by Nichola McAuliffe.
Runs 2hr 10min One interval.
Tour to 20 April 2013.
Review: Timothy Ramsden 18 April at Oxford Playhouse.
Solid qualities in writing and a fine cast.
This play reassures a certain kind of playgoers they have not been forgotten. It starts, proceeds, and finishes at a satisfyingly clear point. It faces up to old-age and death, not sentimentally, yet not in excessive clinical detail – though the changing condition of 89-year old Morris between the two acts is clear in his clothing.
If he’s not going gentle into any good night, he’s less raging than insisting on celebrating. A former jeweller, he was summoned just before the Queen’s coronation to ensure the crown jewels were up to scratch for the big day.
Sixty years later, on the eve of the 2012 Royal Jubilee, it’s his big day, and he dresses-up for the reunion he’s sure was promised when he briefly danced with the young Elizabeth.
It’s not a play to offend royalists – how could it, when author (and very fine actor) Nichola McAuliffe previously wrote A British Subject, a human rights story with a positive, and fully deserved, role for the Prince of Wales.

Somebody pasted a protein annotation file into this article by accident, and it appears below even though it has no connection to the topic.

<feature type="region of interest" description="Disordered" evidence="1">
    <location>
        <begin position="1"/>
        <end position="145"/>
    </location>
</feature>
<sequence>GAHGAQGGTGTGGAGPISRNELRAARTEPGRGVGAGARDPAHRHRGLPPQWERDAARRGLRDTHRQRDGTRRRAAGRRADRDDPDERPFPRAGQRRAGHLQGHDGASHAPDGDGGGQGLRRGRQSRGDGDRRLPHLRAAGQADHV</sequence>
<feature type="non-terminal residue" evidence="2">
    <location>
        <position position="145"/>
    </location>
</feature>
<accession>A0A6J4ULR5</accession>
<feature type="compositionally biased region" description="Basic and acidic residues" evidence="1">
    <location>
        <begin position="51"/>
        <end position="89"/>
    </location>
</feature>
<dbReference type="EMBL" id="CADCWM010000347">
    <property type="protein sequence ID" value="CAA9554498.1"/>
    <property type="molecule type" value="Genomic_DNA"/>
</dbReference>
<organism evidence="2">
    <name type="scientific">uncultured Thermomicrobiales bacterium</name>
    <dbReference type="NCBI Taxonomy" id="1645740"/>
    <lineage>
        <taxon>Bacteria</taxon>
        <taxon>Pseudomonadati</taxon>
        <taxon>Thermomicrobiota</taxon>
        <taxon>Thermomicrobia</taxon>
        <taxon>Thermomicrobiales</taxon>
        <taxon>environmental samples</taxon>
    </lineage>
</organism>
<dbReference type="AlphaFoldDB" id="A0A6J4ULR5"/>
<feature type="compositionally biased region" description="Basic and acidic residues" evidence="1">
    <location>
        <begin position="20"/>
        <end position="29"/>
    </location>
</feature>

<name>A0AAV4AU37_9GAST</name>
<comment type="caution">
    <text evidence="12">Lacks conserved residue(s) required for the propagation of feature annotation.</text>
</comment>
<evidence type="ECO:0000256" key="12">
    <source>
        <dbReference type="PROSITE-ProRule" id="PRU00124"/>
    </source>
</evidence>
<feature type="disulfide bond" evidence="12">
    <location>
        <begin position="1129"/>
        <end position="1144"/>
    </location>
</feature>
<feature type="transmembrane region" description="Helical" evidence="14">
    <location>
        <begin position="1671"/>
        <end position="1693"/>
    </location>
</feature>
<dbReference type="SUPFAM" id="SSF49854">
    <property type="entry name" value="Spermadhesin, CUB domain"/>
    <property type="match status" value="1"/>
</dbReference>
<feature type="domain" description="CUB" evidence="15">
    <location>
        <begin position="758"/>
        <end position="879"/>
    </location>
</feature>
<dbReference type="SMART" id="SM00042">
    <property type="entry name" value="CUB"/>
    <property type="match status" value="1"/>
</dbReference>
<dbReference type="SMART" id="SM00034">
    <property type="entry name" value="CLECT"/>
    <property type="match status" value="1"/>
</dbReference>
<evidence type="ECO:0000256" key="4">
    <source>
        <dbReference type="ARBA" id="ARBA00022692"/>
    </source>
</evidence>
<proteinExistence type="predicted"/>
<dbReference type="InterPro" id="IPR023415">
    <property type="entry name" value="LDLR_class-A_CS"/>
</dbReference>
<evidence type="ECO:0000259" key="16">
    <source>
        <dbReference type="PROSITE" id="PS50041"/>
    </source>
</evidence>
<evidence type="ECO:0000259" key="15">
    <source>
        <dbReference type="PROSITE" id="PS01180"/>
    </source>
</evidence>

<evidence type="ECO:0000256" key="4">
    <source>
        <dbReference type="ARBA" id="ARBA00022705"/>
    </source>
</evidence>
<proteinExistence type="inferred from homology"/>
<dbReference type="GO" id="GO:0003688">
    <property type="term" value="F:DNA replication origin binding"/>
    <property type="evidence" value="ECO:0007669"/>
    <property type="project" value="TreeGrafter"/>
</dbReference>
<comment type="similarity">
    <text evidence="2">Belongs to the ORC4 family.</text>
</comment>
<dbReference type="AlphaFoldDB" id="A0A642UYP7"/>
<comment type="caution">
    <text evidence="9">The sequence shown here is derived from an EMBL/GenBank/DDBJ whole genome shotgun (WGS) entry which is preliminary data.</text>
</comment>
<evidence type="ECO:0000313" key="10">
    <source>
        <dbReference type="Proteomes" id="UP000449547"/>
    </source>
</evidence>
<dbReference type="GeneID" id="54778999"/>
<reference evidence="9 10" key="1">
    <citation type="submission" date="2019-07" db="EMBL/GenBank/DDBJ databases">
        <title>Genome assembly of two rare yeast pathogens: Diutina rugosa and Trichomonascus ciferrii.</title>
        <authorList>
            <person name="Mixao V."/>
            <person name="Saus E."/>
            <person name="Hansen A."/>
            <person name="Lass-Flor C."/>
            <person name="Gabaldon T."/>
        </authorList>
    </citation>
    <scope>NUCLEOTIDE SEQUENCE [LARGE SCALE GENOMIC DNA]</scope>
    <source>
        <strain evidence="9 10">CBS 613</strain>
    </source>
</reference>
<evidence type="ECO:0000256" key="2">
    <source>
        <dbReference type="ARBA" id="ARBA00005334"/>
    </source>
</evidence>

And it’s sympathetic to age, particularly the reliance on others. For Maurice this is physical, as palliative nurse Katy arrives, and emotional, for, her Majesty apart, he awaits a ’phone call from his son on the other side of the world.
McAuliffe is clear what happens with that. Her trick is over the royal matter. It leads to the play’s finest scene, allowing the author to contrast her lively, yet tactful Katy with another incarnation.
Julian Glover gives Maurice a gravity that makes real his past financial misfortunes, thanks to banks, and his unexpectedly impoverished old age. Gay Soper (sharing the role of Maurice’s wife with Sheila Reid for the tour) suggests the personal concerns Helena has quieted during a long marriage shared with the memory of royalty. Her presence throughout, means nothing can simply be ascribed to Maurice’s imagination.
In subject, tone, pace and McAuliffe’s play is perfectly suited to traditional-minded theatregoers, who want some surprise, but not too much shock. Even a final turn of events too abrupt to be dramatically explored will give a theatrical sensation many may find satisfying.
Helena: Gay Soper.
Maurice: Julian Glover.
Katy: Nichola McAuliffe.
Director: Hannah Eidinow.
Designer: Christopher Richardson.
Lighting: Mark Jonathan.
Sound: Tom Lishman.
Assistant lighting: James Smith.